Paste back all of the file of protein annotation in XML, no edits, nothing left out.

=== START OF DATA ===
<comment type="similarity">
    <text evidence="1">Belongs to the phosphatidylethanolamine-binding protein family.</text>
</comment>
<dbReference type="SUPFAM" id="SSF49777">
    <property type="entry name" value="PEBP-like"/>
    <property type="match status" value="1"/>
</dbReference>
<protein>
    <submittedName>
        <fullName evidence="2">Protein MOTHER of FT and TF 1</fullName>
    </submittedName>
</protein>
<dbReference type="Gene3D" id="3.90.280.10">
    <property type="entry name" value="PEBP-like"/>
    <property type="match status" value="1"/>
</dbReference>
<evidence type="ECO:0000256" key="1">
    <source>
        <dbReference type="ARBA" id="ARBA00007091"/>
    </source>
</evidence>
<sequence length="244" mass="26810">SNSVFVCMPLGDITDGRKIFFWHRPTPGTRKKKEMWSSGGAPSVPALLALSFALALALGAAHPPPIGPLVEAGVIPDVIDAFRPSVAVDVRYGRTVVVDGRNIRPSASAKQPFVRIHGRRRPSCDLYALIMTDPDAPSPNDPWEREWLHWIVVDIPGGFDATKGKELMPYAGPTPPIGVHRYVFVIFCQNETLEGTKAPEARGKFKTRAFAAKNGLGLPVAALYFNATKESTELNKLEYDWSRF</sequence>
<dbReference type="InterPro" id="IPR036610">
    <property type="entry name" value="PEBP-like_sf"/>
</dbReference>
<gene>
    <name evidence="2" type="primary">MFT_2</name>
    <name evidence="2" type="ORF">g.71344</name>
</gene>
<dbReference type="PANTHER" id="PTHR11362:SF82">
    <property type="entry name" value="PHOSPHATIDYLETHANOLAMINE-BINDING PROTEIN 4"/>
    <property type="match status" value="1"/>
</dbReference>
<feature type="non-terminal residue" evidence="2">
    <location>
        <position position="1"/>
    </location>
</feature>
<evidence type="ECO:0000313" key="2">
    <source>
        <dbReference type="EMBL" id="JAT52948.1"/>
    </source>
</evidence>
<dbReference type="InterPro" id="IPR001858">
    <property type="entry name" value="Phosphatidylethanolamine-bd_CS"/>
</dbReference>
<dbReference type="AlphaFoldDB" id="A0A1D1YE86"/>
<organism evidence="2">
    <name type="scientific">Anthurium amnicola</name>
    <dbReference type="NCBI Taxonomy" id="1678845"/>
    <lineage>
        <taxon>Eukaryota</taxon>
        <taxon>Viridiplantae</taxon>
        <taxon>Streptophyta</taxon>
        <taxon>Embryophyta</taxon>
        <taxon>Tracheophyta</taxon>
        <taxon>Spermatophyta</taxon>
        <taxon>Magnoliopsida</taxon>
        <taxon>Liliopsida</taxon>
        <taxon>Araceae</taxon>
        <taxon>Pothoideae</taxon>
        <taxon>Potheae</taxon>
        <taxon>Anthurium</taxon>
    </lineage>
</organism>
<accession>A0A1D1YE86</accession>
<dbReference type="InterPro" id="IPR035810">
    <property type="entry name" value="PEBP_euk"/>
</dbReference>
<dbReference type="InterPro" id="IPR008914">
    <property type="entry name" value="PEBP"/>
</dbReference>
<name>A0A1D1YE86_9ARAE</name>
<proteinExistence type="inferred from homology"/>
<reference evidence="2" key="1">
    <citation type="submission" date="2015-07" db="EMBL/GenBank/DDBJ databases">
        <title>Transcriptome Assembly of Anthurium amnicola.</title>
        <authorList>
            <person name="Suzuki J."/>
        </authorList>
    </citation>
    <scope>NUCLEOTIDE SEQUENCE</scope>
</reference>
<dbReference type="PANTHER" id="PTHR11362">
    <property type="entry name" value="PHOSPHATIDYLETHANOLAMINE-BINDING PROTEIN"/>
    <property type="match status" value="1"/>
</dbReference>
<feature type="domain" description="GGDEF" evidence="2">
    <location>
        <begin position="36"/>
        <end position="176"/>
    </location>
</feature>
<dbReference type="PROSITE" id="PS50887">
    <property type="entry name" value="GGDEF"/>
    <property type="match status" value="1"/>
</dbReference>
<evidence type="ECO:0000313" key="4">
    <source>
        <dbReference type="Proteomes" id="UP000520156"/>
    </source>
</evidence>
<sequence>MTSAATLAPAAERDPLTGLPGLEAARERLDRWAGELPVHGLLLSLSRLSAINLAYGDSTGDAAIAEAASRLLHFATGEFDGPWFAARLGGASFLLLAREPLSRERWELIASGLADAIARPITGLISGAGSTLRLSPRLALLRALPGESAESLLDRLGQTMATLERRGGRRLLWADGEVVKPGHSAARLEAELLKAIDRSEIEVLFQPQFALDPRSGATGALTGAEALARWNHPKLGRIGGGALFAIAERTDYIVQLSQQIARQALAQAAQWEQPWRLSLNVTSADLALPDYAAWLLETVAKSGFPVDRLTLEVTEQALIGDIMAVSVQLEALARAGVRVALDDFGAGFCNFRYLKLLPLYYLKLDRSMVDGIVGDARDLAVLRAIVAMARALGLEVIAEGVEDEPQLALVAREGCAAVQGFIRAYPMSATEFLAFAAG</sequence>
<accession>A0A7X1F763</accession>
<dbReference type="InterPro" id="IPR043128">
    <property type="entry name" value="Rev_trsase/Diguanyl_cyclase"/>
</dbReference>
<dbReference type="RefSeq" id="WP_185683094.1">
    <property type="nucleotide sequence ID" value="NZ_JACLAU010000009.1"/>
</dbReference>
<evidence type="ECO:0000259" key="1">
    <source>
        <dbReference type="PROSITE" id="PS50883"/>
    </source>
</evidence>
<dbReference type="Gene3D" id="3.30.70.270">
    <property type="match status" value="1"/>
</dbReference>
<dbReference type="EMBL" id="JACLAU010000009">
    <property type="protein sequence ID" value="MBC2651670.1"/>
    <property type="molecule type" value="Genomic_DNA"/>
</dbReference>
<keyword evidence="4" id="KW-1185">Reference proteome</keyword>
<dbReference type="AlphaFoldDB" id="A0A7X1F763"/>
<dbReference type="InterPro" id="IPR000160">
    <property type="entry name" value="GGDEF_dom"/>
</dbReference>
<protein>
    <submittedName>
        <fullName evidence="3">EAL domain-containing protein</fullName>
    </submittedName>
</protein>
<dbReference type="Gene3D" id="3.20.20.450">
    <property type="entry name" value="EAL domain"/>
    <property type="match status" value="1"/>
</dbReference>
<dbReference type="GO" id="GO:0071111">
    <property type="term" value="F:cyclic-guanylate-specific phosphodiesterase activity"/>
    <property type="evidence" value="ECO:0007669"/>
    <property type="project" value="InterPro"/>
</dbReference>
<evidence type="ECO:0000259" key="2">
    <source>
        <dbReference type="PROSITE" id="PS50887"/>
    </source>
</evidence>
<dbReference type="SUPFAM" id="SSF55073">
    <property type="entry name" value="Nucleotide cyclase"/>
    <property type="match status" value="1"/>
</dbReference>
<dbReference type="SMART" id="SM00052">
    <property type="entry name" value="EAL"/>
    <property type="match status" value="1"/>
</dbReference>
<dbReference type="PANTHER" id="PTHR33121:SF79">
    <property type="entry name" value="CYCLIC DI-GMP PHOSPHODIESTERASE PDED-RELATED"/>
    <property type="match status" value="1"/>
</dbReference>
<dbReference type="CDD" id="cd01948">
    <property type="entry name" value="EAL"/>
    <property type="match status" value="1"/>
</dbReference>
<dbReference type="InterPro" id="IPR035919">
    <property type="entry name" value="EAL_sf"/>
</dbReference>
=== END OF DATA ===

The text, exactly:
<comment type="similarity">
    <text evidence="1">Belongs to the phosphatidylethanolamine-binding protein family.</text>
</comment>
<dbReference type="SUPFAM" id="SSF49777">
    <property type="entry name" value="PEBP-like"/>
    <property type="match status" value="1"/>
</dbReference>
<protein>
    <submittedName>
        <fullName evidence="2">Protein MOTHER of FT and TF 1</fullName>
    </submittedName>
</protein>
<dbReference type="Gene3D" id="3.90.280.10">
    <property type="entry name" value="PEBP-like"/>
    <property type="match status" value="1"/>
</dbReference>
<evidence type="ECO:0000256" key="1">
    <source>
        <dbReference type="ARBA" id="ARBA00007091"/>
    </source>
</evidence>
<sequence length="244" mass="26810">SNSVFVCMPLGDITDGRKIFFWHRPTPGTRKKKEMWSSGGAPSVPALLALSFALALALGAAHPPPIGPLVEAGVIPDVIDAFRPSVAVDVRYGRTVVVDGRNIRPSASAKQPFVRIHGRRRPSCDLYALIMTDPDAPSPNDPWEREWLHWIVVDIPGGFDATKGKELMPYAGPTPPIGVHRYVFVIFCQNETLEGTKAPEARGKFKTRAFAAKNGLGLPVAALYFNATKESTELNKLEYDWSRF</sequence>
<dbReference type="InterPro" id="IPR036610">
    <property type="entry name" value="PEBP-like_sf"/>
</dbReference>
<gene>
    <name evidence="2" type="primary">MFT_2</name>
    <name evidence="2" type="ORF">g.71344</name>
</gene>
<dbReference type="PANTHER" id="PTHR11362:SF82">
    <property type="entry name" value="PHOSPHATIDYLETHANOLAMINE-BINDING PROTEIN 4"/>
    <property type="match status" value="1"/>
</dbReference>
<feature type="non-terminal residue" evidence="2">
    <location>
        <position position="1"/>
    </location>
</feature>
<evidence type="ECO:0000313" key="2">
    <source>
        <dbReference type="EMBL" id="JAT52948.1"/>
    </source>
</evidence>
<dbReference type="InterPro" id="IPR001858">
    <property type="entry name" value="Phosphatidylethanolamine-bd_CS"/>
</dbReference>
<dbReference type="AlphaFoldDB" id="A0A1D1YE86"/>
<organism evidence="2">
    <name type="scientific">Anthurium amnicola</name>
    <dbReference type="NCBI Taxonomy" id="1678845"/>
    <lineage>
        <taxon>Eukaryota</taxon>
        <taxon>Viridiplantae</taxon>
        <taxon>Streptophyta</taxon>
        <taxon>Embryophyta</taxon>
        <taxon>Tracheophyta</taxon>
        <taxon>Spermatophyta</taxon>
        <taxon>Magnoliopsida</taxon>
        <taxon>Liliopsida</taxon>
        <taxon>Araceae</taxon>
        <taxon>Pothoideae</taxon>
        <taxon>Potheae</taxon>
        <taxon>Anthurium</taxon>
    </lineage>
</organism>
<accession>A0A1D1YE86</accession>
<dbReference type="InterPro" id="IPR035810">
    <property type="entry name" value="PEBP_euk"/>
</dbReference>
<dbReference type="InterPro" id="IPR008914">
    <property type="entry name" value="PEBP"/>
</dbReference>
<name>A0A1D1YE86_9ARAE</name>
<proteinExistence type="inferred from homology"/>
<reference evidence="2" key="1">
    <citation type="submission" date="2015-07" db="EMBL/GenBank/DDBJ databases">
        <title>Transcriptome Assembly of Anthurium amnicola.</title>
        <authorList>
            <person name="Suzuki J."/>
        </authorList>
    </citation>
    <scope>NUCLEOTIDE SEQUENCE</scope>
</reference>
<dbReference type="PANTHER" id="PTHR11362">
    <property type="entry name" value="PHOSPHATIDYLETHANOLAMINE-BINDING PROTEIN"/>
    <property type="match status" value="1"/>
</dbReference>
<feature type="domain" description="GGDEF" evidence="2">
    <location>
        <begin position="36"/>
        <end position="176"/>
    </location>
</feature>
<dbReference type="PROSITE" id="PS50887">
    <property type="entry name" value="GGDEF"/>
    <property type="match status" value="1"/>
</dbReference>
<evidence type="ECO:0000313" key="4">
    <source>
        <dbReference type="Proteomes" id="UP000520156"/>
    </source>
</evidence>
<sequence>MTSAATLAPAAERDPLTGLPGLEAARERLDRWAGELPVHGLLLSLSRLSAINLAYGDSTGDAAIAEAASRLLHFATGEFDGPWFAARLGGASFLLLAREPLSRERWELIASGLADAIARPITGLISGAGSTLRLSPRLALLRALPGESAESLLDRLGQTMATLERRGGRRLLWADGEVVKPGHSAARLEAELLKAIDRSEIEVLFQPQFALDPRSGATGALTGAEALARWNHPKLGRIGGGALFAIAERTDYIVQLSQQIARQALAQAAQWEQPWRLSLNVTSADLALPDYAAWLLETVAKSGFPVDRLTLEVTEQALIGDIMAVSVQLEALARAGVRVALDDFGAGFCNFRYLKLLPLYYLKLDRSMVDGIVGDARDLAVLRAIVAMARALGLEVIAEGVEDEPQLALVAREGCAAVQGFIRAYPMSATEFLAFAAG</sequence>
<accession>A0A7X1F763</accession>
<dbReference type="InterPro" id="IPR043128">
    <property type="entry name" value="Rev_trsase/Diguanyl_cyclase"/>
</dbReference>
<dbReference type="RefSeq" id="WP_185683094.1">
    <property type="nucleotide sequence ID" value="NZ_JACLAU010000009.1"/>
</dbReference>
<evidence type="ECO:0000259" key="1">
    <source>
        <dbReference type="PROSITE" id="PS50883"/>
    </source>
</evidence>
<dbReference type="Gene3D" id="3.30.70.270">
    <property type="match status" value="1"/>
</dbReference>
<dbReference type="EMBL" id="JACLAU010000009">
    <property type="protein sequence ID" value="MBC2651670.1"/>
    <property type="molecule type" value="Genomic_DNA"/>
</dbReference>
<keyword evidence="4" id="KW-1185">Reference proteome</keyword>
<dbReference type="AlphaFoldDB" id="A0A7X1F763"/>
<dbReference type="InterPro" id="IPR000160">
    <property type="entry name" value="GGDEF_dom"/>
</dbReference>
<protein>
    <submittedName>
        <fullName evidence="3">EAL domain-containing protein</fullName>
    </submittedName>
</protein>
<dbReference type="Gene3D" id="3.20.20.450">
    <property type="entry name" value="EAL domain"/>
    <property type="match status" value="1"/>
</dbReference>
<dbReference type="GO" id="GO:0071111">
    <property type="term" value="F:cyclic-guanylate-specific phosphodiesterase activity"/>
    <property type="evidence" value="ECO:0007669"/>
    <property type="project" value="InterPro"/>
</dbReference>
<evidence type="ECO:0000259" key="2">
    <source>
        <dbReference type="PROSITE" id="PS50887"/>
    </source>
</evidence>
<dbReference type="SUPFAM" id="SSF55073">
    <property type="entry name" value="Nucleotide cyclase"/>
    <property type="match status" value="1"/>
</dbReference>
<dbReference type="SMART" id="SM00052">
    <property type="entry name" value="EAL"/>
    <property type="match status" value="1"/>
</dbReference>
<dbReference type="PANTHER" id="PTHR33121:SF79">
    <property type="entry name" value="CYCLIC DI-GMP PHOSPHODIESTERASE PDED-RELATED"/>
    <property type="match status" value="1"/>
</dbReference>
<dbReference type="CDD" id="cd01948">
    <property type="entry name" value="EAL"/>
    <property type="match status" value="1"/>
</dbReference>
<dbReference type="InterPro" id="IPR035919">
    <property type="entry name" value="EAL_sf"/>
</dbReference>